by DrLefty

I’m glad I didn’t try to do a post right after the game yesterday because I was FUMINGAfter a lovely birthday dinner with Lefty Jr and four of her friends last night and some sleep, I’m more able to think objectively about…Nah. I’m still fuming.

Let’s get this part out of the way. I’m not in the “Fire Zaidi” or calling-for-his-head camp after ONE game. But it’s not just “one game”–it’s an almost five-month track record since he was hired, Winter Meetings, and entire spring camp. He didn’t just walk in last week. (That was Connor Joe, Michael Reed, and Erik Kratz who just walked in last week.)

My thesis in this post is that Zaidi is new at his job and learning a new organization, and it is not surprising that he might have miscalculated or suffered from “paralysis by analysis,” nor does it mean that his tenure with the Giants is going to be a miserable failure. It’s way too soon to tell that at all, and I still believe there’s a way better chance that he will be extremely successful. And I do think the Zaidi has improved the pitching staff and the bench incrementally.

The outfield, though. It is worse than last year, and it was quite bad last year. And Zaidi appears to have missed the opportunity for now to make it better this year.  More on this below.


Opening Day Impressions

The #1 reason we made the effort to make this trip was that we are painfully aware it could very well be Madison Bumgarner’s last Opening Day start as a Giant. We were there for him. He did not disappoint.

Bum taking the mound for the bottom of the first


Before I say a few dozen negative words about the Giants’ outfield and Farhan Zaidi’s missteps in constructing it, I do want to acknowledge that it was Connor Joe’s major league debut, and one of the first things we spotted after sitting down was a couple right behind home plate wearing Giants Joe #18 jerseys. We assume these were his parents, especially since Joe is a local boy from San Diego.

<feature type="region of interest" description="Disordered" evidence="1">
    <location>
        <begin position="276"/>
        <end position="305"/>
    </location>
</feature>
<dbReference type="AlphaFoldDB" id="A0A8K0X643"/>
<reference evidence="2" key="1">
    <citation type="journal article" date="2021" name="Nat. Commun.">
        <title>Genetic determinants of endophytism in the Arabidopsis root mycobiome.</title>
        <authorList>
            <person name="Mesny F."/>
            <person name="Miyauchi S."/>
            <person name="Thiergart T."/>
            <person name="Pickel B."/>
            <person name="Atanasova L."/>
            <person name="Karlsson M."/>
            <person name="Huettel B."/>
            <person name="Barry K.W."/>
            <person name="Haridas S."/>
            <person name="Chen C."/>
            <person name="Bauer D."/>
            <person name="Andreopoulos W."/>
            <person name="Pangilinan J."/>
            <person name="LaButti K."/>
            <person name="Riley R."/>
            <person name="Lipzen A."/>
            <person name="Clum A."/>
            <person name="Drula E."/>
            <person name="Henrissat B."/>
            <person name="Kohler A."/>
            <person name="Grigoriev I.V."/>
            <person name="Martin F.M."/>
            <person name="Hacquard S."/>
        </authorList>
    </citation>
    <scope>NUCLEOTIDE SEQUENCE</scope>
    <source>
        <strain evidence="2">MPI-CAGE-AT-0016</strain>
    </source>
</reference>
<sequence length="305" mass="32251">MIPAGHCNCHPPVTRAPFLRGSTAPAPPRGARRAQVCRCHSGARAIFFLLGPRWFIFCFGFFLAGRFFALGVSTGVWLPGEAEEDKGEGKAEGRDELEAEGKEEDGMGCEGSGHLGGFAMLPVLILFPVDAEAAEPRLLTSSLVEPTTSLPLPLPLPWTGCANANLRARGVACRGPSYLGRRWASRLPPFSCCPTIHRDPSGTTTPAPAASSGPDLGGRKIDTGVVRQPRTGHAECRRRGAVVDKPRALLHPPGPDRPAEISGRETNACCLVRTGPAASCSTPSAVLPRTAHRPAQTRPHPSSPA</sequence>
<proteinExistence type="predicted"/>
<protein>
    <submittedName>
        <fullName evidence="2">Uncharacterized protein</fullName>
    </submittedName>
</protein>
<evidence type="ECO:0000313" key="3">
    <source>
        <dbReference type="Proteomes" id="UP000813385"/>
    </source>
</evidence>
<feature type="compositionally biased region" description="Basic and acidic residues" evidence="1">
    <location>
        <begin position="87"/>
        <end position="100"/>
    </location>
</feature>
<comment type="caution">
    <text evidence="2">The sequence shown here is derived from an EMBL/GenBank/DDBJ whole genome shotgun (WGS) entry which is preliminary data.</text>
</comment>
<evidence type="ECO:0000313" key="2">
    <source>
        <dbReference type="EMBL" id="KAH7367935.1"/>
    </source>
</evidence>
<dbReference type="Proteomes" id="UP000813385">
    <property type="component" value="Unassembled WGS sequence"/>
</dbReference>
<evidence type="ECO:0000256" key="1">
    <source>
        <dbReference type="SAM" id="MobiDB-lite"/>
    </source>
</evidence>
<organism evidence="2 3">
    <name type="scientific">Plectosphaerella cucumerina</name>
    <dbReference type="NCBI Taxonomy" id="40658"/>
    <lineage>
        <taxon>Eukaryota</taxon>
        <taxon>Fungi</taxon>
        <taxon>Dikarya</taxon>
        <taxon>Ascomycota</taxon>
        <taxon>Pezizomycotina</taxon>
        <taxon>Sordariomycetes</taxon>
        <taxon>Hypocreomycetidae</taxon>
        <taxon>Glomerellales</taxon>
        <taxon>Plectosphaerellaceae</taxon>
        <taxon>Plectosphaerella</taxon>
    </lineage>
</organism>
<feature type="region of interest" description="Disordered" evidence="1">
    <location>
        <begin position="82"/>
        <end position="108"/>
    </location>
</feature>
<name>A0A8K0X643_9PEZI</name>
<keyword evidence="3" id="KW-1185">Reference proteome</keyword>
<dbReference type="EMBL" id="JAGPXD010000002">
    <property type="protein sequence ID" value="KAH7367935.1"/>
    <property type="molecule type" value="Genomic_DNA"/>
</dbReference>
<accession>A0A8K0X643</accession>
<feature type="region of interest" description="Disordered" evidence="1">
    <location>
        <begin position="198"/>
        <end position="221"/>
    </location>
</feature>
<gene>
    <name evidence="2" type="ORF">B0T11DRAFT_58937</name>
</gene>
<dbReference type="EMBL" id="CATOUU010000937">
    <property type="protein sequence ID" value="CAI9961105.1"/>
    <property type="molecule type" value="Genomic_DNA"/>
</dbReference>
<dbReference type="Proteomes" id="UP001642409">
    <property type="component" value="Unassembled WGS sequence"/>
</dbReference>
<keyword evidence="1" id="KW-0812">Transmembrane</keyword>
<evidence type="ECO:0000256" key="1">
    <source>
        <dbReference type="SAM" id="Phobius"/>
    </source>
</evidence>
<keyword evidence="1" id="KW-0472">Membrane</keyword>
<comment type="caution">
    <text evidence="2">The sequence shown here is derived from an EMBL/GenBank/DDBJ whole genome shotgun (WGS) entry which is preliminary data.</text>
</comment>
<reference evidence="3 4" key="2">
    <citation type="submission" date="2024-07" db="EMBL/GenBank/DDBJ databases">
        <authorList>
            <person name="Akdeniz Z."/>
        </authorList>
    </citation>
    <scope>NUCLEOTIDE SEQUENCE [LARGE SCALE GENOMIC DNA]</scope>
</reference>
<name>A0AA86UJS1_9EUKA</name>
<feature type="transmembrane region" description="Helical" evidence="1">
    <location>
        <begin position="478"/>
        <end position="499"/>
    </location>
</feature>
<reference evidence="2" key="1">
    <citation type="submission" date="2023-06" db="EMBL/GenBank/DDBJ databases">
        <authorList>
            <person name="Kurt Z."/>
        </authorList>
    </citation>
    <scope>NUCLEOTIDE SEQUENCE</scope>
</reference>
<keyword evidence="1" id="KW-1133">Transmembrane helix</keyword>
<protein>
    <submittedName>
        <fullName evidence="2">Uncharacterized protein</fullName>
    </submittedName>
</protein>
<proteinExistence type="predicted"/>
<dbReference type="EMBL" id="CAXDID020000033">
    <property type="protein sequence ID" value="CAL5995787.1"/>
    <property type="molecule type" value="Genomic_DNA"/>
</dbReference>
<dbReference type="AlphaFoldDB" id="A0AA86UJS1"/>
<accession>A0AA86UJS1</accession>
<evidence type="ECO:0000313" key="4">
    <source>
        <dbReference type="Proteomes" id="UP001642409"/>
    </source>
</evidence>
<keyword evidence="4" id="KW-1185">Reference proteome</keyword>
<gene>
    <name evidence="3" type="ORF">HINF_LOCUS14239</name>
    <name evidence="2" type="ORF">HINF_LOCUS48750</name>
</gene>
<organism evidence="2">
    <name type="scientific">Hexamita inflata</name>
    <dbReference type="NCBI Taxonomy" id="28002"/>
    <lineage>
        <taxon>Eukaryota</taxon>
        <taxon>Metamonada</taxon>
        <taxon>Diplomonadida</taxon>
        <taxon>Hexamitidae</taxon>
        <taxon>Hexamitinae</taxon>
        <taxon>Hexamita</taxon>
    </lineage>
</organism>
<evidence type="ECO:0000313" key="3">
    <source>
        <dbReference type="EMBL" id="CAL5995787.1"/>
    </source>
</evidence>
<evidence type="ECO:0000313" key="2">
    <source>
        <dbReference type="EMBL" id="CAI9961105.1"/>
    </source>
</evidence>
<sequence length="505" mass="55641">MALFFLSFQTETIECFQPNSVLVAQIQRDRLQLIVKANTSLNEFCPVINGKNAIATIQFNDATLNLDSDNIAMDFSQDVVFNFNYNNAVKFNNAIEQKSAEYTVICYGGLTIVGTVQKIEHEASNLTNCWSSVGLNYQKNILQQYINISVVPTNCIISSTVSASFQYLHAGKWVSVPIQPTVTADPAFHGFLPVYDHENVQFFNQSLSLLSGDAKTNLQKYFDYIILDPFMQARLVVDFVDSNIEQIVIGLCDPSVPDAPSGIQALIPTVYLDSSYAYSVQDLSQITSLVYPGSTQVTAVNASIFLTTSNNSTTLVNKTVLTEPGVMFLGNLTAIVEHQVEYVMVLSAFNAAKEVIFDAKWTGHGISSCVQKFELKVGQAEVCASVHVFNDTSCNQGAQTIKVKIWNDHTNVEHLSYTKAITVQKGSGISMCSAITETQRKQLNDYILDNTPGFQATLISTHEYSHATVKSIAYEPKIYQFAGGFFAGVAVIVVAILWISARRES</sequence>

Joe’s 1st AB

Connor Joe’s biggest fans









The Outfield, Part 1: Who Are These Guys?

Remember when Farhan Zaidi was hired in November, when he did pressers at the Winter Meetings and at the Giants Fanfest, when they were trying to sign Bryce Harper? Two new outfielders, he said. We’re working on a bunch of different things. If the Harper thing doesn’t happen, don’t worry, Giants fans!  Zaidi has a Plan B in his back pocket he’s been working on, and he’ll pivot right to it.

This is not just impatient fans being ridiculous. This is what Zaidi said, at multiple points since he was hired, that we could expect. It’s fair to judge him on whether or not he lived up to the expectations that he created.

Instead, there was…well, what was that? I’ll let Andrew Baggarly take it from here.

Their Opening Day outfield included Connor Joe in left field and Michael Reed in right. Both players come across as fine and upstanding young men who demonstrated a talent for getting on base in the high minors. But these were not the players that Giants fans anticipated when president Farhan Zaidi pledged to bolster the lineup with two starting outfielders.

A few months ago, when Zaidi was finishing up his tenure as the Dodgers general manager, he didn’t value Joe highly enough to put him on the 40-man roster. On Thursday, that player not only was the Giants’ Opening Day left fielder, but they issued him Matt Cain’s No. 18.

“If you had told me I’d be in San Diego for Opening Day starting for the Giants, I’d think you’re crazy,” Joe said. “Absolutely crazy.”

So what the hell happened?



As Baggs and the other beat writers explained, Zaidi responded to the question of “what the hell happened?” by explaining that his plans to trade from the Giants’ depth of bullpen options for an outfielder(s) didn’t pan out. Yeah, no kidding.

So you can make all the excuses about the bad contracts and limited options Zaidi had, the mess he inherited from Sabean and Evans, and some of that is fair. But some of this is on him, too. He had months, he had a slow-moving market, and while he had limited options, that’s not the same as no options.  He tried to spin it.